Ema Paintings 絵馬

When I first arrived in Takayama, I noticed that near the entrances of almost all businesses, and some households, there was a Japanese drawing of a horse. It seemed weird that all these places had the same drawings or paintings in roughly the same places. A few months after arriving, I found the following information posted in Hida-no-sato.


So that's what they are! These horse paintings are a good luck charm wishing for the safety and well-being of either business or family.

Then, it wasn't until last year, when I was hiking around Harayama and the Matsukura area that I learned where and how I could get one for myself. These paintings were made during a festival held on August 9th and 10th in the Matsukura Kannon temple. During this time, Ema painters and artists stay up for 2 days straight creating these paintings for whomever comes to the temple.

This festival is called ema-ichi 絵馬市 or the Ema Painting Market.


This is where I went. I've been here twice before. Once last year, hiking through Harayama for the first time (Sept 20th, 2014). And then again during winter (March 1st, 2015). The winter was so harsh, that much of the paths through the woods were completely blocked with downed trees.

5 months prior, this is what the path looked like.


Now, downed trees were either moved out of the way, or cut through to create a traversable path.


Much easier.

Along the path were several hanging signs advertising and announcing the festival. It didn't take too long before I reached the entrance of the Matsukura Kannon Temple which had hundreds of white signs lining the path.



This was the first afternoon of the festival market. Not many people were there. Other than the folks actually putting on the festival, there were only a few attendees there to get paintings, so the line wasn't very long.

It took me a little while to figure out how to get a painting. They had order forms on one end of the stage. You write your name, address, and business, if applicable. You choose the size, and color of the paintings you want. And you need to provide a name to be written on the painting. This name could be of your business, family, or yourself.

For me, I chose 慈夢, which can be read as ジム or Jim, my name. This is the kanji I have on my kendo zekken or name plate. When I started kendo 2 years ago, one of the English teachers thought these kanji were applicable for me.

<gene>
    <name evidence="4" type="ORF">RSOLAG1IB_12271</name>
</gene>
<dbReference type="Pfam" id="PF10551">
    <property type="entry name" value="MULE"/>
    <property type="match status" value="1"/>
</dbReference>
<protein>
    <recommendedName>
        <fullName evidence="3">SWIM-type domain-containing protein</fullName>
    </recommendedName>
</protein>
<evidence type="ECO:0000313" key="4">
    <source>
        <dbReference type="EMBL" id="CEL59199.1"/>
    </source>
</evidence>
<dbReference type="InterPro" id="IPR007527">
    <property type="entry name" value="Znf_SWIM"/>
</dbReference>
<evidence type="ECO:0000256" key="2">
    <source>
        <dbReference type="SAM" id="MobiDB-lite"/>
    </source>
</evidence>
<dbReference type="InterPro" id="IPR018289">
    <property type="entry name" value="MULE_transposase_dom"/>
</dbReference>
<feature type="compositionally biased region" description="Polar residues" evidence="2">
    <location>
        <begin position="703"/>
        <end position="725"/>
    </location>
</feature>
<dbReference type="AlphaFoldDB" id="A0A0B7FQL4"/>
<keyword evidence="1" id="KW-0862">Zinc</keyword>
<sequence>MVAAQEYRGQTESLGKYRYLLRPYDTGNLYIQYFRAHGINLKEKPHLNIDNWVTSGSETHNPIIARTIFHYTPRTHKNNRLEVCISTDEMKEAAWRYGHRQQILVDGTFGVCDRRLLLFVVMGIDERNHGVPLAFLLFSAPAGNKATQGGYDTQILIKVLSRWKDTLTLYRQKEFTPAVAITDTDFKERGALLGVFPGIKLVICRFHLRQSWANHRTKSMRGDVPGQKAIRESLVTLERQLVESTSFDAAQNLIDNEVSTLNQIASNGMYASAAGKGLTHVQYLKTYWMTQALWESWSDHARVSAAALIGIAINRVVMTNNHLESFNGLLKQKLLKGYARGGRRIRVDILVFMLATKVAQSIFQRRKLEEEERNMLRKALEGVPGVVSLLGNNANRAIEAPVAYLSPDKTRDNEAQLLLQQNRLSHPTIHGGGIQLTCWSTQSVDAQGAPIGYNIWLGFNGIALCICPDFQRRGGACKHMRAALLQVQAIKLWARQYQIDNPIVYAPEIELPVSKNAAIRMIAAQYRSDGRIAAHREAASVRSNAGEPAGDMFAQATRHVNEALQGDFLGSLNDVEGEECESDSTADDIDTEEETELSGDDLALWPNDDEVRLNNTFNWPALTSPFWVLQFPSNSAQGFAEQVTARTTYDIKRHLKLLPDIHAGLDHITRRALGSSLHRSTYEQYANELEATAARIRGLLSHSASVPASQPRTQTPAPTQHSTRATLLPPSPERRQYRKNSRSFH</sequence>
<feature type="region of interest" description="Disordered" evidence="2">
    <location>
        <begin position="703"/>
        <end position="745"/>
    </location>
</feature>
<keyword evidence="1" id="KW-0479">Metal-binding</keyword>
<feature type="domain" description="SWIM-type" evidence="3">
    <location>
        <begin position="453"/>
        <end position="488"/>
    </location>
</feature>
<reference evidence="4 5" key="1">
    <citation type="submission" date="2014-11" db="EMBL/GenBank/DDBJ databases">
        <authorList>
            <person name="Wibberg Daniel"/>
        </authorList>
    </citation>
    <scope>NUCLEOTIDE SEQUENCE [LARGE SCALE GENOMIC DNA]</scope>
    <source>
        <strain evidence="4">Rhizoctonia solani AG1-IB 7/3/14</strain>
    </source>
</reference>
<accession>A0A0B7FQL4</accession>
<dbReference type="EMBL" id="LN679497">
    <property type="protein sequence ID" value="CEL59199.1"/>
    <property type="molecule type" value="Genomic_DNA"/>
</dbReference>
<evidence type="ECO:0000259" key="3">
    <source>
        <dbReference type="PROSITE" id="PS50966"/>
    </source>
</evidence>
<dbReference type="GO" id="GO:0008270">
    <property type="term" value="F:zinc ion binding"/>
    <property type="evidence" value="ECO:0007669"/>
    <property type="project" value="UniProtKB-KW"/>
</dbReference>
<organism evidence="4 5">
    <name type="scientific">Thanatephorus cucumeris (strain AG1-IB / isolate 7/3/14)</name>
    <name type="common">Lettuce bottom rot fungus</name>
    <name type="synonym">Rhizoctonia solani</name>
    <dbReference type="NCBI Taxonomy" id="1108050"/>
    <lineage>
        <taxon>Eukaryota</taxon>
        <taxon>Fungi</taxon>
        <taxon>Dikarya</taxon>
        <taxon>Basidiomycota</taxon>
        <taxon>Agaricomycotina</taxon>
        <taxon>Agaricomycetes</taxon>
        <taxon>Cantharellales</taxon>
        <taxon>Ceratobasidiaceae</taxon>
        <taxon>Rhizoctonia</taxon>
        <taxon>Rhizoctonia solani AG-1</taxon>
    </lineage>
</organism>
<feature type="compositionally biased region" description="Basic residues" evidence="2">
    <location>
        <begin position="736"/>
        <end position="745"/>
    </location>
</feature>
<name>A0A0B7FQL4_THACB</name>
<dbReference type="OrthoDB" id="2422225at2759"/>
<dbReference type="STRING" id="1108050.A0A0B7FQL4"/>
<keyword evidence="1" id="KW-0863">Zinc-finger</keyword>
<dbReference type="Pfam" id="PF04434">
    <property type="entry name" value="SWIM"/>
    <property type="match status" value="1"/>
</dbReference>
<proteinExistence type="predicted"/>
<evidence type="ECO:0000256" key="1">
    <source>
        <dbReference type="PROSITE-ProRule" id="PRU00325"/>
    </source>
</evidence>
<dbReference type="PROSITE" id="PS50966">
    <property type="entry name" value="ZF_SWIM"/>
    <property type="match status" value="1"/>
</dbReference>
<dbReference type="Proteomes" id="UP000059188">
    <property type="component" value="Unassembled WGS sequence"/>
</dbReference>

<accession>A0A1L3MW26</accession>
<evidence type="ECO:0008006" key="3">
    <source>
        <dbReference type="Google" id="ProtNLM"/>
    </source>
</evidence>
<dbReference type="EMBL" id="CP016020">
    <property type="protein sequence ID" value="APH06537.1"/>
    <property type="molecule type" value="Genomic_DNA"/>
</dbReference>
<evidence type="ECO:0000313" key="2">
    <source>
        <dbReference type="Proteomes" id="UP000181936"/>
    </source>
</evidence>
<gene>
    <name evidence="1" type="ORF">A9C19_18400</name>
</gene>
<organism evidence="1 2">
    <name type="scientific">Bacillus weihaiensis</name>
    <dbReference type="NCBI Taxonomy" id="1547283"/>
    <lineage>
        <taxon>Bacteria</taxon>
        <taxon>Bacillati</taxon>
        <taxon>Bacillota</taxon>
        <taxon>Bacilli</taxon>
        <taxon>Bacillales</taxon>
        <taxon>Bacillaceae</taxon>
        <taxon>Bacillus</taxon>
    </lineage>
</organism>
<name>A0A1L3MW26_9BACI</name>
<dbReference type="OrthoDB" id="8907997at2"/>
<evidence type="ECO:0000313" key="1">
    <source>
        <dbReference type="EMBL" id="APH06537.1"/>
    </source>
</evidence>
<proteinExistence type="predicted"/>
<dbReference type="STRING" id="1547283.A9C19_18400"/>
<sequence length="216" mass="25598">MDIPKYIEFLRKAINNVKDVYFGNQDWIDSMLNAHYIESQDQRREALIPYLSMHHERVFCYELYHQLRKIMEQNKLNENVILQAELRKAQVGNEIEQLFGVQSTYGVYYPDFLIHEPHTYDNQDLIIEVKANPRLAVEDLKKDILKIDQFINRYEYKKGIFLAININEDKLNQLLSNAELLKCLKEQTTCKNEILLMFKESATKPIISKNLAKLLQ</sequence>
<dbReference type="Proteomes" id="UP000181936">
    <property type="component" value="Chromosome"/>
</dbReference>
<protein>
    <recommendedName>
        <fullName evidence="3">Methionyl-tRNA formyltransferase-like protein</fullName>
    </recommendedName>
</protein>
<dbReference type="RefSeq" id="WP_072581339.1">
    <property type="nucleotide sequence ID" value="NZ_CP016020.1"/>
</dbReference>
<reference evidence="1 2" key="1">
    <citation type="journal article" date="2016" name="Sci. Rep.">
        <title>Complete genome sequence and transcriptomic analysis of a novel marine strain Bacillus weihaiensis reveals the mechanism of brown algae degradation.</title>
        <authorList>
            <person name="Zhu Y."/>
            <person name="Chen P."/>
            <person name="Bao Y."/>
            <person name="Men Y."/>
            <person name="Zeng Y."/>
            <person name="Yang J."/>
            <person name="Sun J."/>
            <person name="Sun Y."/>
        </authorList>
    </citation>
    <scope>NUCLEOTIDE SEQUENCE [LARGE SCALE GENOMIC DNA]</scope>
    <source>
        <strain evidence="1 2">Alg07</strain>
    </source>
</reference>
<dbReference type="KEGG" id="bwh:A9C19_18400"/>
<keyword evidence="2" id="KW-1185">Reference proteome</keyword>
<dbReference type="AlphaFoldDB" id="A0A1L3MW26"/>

's on reading is ji, but singularly is itsuku. It means mercy, or compassion. 's on reading is mu, but singular is yume or dream. So, my kanji name means dream and compassion. Everyone in Japan who reads my kanji name thinks it's cool and totally applicable. I guess the compassion part fits, but I'm not really sure about dream. Lots of Japanese names use that kanji, though, so maybe that's part of it.

Also, you need to choose which direction the horse should face: left or right. Going back to that original definition, horse paintings should be directed inside the house. The idea is that good luck with come into your lives, or into businesses. But, I took the literal definition and had the horse facing outwards. The idea being that my work is always done outside of house, and that's where I want my luck to be directed. Additionally, I chose my kendo name so I would have good luck doing that. And all of that is done outside of my house.

Anyway, you fill out the sheet, hand it to the guy, and pay him the cash. Mine was 1500, I think. Larger prints are more expensive.


Then the painter writes in the date, his signature, and the name you give him.

I went with a simple painting on Japanese paper facing left. I think I got the smallest, too. The other prints were so large. They wouldn't really fit anywhere in my place. For colors, you could choose a brown, white, or black horse. Or you could choose neither color, and go with my option.

Even though I chose the smallest option, it was still too large for most of the frames available. Valor Home Center did have a large cheap frame that could hold my Ema painting, though.


Hurrah, I finally got my very own Hida horse painting. Mark another thing off my Hida bucket list.

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